Kim: Well, from what we heard in conversations, it really varied. Of course, health care providers that were on the front line were solely focused on acquiring equipment and PPE to support the urgent need of COVID care. And so they invested in key emergency resources such as hospital beds and ventilators and PPE. And we all read the headlines about the shortages in those areas with ventilators and PPE and hospital beds, of course. On the other hand, health care providers that were shut down in some cases took a different approach. As I mentioned, we also provide financing for equipment used in other types of facilities, such as surgery centers and private practices, for example. And we found a good number of practices using the time they were shut down to make improvements to their practice. It’s a whole lot easier to build out an operatory or complete some construction project and have new equipment installed and tested when the practice is closed and you don’t have patients coming in and out. Of course, it was somewhat risky for them not knowing when they would be allowed to reopen, what their patient volume might look like, and how soon they would start to receive those reimbursements to offset their investment in infrastructure and equipment and those types of projects. But in all cases, whether the health care provider was focused on urgent COVID care or managing their shutdown, we saw a lot of changes made to daily procedures to increase safety for staff and patients. And we’ve all experienced this if we’ve been back in any type of medical facilities recently. But of course, adjustments were made to add Plexiglas barriers and social distancing floor markings and distance seating spaces and waiting rooms. But we also saw a lot more substantial upgrades, like improved air filtration systems and disinfection and sanitization systems to provide clean environments. And we’re still seeing a lot of technology being deployed to help those type of causes even now. Some providers also made heavy investments into technology like patient portals and telehealth solutions to provide virtual care where that’s available.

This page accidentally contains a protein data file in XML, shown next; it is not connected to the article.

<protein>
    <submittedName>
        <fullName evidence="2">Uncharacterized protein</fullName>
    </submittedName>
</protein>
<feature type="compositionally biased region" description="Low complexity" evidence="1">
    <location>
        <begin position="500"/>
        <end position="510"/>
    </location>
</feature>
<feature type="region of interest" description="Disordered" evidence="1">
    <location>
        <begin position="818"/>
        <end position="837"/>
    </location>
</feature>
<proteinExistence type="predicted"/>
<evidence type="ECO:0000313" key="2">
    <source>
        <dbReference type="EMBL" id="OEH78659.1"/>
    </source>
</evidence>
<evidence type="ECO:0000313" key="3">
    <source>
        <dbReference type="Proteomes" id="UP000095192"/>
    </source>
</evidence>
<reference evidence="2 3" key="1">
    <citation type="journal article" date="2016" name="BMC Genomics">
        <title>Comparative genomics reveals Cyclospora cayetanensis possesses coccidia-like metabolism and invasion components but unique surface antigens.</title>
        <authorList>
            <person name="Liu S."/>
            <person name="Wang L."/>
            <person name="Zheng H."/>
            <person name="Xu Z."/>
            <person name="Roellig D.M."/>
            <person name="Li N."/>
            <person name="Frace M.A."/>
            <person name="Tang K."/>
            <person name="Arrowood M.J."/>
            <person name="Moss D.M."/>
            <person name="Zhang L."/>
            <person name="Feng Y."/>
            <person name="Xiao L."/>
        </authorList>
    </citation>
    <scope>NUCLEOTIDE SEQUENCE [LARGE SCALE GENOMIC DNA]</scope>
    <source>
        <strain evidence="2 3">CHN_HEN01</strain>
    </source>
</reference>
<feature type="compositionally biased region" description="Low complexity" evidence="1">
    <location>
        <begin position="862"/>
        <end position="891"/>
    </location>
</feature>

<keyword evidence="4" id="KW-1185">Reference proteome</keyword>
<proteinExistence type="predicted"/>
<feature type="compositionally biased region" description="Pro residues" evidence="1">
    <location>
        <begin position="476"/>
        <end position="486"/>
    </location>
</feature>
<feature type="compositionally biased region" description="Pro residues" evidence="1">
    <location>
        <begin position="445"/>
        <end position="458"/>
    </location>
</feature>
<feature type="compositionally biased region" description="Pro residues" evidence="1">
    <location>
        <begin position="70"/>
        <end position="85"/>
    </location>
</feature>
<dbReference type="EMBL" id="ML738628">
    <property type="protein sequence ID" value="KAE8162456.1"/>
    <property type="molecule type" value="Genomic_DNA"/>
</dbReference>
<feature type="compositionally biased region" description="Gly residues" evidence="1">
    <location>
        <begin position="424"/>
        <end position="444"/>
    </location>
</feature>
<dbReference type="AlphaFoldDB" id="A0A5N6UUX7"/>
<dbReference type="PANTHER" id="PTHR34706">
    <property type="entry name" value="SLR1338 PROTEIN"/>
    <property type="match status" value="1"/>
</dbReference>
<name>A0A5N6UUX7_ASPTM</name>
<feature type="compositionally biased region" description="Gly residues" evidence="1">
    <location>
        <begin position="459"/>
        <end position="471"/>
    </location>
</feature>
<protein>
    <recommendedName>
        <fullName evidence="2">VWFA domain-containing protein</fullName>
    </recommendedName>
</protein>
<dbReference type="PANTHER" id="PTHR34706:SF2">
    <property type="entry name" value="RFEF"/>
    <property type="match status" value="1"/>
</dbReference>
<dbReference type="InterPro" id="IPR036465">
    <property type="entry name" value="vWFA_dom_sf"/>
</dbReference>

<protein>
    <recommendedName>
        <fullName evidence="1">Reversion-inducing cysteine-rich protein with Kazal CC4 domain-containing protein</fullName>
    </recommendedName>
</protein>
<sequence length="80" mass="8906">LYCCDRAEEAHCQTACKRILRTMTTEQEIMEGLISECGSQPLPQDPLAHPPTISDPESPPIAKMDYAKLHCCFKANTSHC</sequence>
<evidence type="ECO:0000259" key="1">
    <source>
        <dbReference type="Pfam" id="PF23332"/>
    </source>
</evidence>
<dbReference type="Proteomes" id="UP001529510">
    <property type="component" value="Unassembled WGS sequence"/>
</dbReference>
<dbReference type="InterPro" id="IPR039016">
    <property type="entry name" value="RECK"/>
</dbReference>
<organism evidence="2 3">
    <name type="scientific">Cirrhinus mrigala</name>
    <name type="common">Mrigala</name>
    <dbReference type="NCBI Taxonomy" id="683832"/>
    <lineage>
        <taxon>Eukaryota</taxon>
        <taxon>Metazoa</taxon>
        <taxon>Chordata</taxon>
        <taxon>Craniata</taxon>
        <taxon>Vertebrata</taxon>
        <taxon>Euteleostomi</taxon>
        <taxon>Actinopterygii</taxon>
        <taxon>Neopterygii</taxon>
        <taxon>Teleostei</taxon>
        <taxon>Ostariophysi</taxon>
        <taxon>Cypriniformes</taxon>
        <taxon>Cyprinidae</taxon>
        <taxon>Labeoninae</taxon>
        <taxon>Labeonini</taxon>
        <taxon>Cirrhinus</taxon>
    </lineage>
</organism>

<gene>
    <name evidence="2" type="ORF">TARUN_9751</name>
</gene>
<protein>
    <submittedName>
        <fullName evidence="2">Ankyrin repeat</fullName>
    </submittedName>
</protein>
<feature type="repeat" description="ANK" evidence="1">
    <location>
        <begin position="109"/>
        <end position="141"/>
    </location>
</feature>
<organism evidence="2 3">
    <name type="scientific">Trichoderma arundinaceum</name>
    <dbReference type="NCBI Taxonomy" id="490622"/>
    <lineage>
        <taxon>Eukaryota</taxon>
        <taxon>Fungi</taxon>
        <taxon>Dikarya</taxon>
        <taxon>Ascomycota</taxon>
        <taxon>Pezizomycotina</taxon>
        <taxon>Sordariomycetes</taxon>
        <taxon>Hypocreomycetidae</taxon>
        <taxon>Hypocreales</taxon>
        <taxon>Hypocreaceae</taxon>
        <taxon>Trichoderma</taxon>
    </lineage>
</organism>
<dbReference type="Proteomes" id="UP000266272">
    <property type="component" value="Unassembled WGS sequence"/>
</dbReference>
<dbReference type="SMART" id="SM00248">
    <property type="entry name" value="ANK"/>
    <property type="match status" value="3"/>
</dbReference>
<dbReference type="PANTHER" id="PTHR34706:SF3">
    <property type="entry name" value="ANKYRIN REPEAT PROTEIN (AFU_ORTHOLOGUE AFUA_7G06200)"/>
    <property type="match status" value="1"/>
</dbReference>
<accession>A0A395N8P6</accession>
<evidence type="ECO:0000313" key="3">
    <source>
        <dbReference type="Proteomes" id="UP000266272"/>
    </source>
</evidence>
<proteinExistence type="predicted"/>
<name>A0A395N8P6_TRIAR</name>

Mike: And Kim, you suggested that providers ask themselves three questions as they assess the changes that they made and prepare for a recovery. Let’s start with your first one. What have we changed since the pandemic started and then what impact has it had? Tell us about that.